This really depends on the channel: For websites and demand gen, you can always use A/B testing to determine what works, but for messaging further down in the funnel, tracking interactivity with different content on your website is helpful and then even further down the funnel are customer presentations and demo scripts. Here it's helpful to have a good relationship with Sales to ask for constant feedback on what is resonating with customers and what isn't. Keeping track of win loss rates can also help track the effectiveness here. Lastly, for new features or products by current customer...
Diana Smith
Director of Brand and Product Marketing, Twilio.org, Twilio
These are all interrelated. Messaging: Includes value propositions, your story, and pitch. Also includes things like naming, alternatives, and taglines. Value Proposition: These are the top benefits you want to focus on for your product based on customer and competitive unput Pitch & Story: These should be the same. Your pitch about the world before your product, the current approach, why it’s bad, the business consequences, and the new world with your product should tell a story. This story should hit on your main messaging points and value propositions. Hope that helps!
Derek Frome
Vice President Marketing, Ouster.io
To me, a solution is a prescriptive collection of products and features that solve a well-defined problem for your customer. A product is anything you could conceivably sell on its own, but a product can also be a collection of other products. A feature is a component piece of a product that adds to its value but cannot be sold on its own.    Products, features, and solutions tend to get different levels of attention from PMMs. Products will naturally get the most, solutions are really just collections of products and are therefore more an exercise in packaging and pricing. Features get a...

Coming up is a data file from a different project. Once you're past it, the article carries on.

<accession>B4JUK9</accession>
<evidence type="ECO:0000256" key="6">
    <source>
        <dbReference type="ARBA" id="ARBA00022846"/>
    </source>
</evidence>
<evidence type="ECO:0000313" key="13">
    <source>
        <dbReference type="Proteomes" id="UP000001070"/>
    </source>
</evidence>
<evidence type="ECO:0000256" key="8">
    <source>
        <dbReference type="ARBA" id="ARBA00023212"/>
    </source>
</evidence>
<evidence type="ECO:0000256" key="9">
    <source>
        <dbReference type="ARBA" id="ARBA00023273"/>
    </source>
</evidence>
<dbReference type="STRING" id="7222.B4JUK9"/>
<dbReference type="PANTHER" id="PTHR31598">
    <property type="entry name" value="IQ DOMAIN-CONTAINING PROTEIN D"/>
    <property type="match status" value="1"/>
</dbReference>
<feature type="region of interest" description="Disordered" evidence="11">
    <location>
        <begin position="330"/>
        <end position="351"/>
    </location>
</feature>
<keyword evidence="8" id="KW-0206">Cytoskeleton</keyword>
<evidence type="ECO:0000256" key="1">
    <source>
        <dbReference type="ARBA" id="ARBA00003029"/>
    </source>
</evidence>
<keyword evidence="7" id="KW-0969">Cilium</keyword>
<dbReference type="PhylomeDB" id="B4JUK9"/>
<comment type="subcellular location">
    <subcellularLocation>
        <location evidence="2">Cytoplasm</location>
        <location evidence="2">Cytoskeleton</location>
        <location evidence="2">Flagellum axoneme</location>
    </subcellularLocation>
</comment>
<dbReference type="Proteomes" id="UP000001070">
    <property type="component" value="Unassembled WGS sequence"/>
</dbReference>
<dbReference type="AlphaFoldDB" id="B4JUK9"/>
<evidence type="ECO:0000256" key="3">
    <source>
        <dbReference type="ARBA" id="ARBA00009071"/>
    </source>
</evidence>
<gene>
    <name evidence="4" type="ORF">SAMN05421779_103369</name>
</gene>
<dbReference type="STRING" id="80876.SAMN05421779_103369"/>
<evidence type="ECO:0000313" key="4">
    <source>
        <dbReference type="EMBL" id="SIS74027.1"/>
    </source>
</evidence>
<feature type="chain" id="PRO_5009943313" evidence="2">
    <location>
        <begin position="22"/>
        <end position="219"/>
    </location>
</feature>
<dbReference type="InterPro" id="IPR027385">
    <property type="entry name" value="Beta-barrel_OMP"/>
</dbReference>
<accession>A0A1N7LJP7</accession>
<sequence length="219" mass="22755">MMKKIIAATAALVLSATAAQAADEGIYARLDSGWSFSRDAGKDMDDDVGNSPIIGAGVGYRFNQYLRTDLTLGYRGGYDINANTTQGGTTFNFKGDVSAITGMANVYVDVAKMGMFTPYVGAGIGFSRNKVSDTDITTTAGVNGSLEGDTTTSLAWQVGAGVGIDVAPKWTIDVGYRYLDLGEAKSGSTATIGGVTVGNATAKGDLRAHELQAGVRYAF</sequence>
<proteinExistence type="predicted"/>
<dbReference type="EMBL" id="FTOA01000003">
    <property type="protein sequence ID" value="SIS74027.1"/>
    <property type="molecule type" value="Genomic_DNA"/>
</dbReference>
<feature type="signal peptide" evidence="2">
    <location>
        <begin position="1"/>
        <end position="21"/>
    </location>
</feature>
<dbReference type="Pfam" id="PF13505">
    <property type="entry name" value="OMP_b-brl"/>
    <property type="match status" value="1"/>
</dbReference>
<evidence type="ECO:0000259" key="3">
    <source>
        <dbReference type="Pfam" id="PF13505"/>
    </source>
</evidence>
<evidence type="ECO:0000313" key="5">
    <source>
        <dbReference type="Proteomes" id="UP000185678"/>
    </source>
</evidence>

Priya Gill
Vice President, Product Marketing, Momentive
As counterintuitive as this may sound, simple messaging isn’t always the way to go. It really comes down to your target buyer(s) and the set of messages that resonate with them, which may need to be simple for a line of business buyer like Marketing or HR or more complex/technical for an IT/Developer buyer. But it always comes back to understanding your target audience and their pain points, and ensuring you're tailoring your messaging for them. Also, depending on the channel/medium where your messaging is shared, it may necessitate varying altitudes. For example, Social Media is a clear c...
Matt Hodges
Head of Product Marketing Craft, Atlassian
Great question–tough to answer without getting too specific about Intercom and what works for us based on our own situation and approach in general. But, here goes. :)   For us, a product is a container for a set of mutually exclusive features that enable specific workflows to be completed. For example, our Engage product has a set of core features (available on Engage Lite) that make it possible to send targeted messages to leads and customers. Some of these features are audience targeting, auto messages (email, in-app, and push), and smart campaigns to name a few. There is an optional a...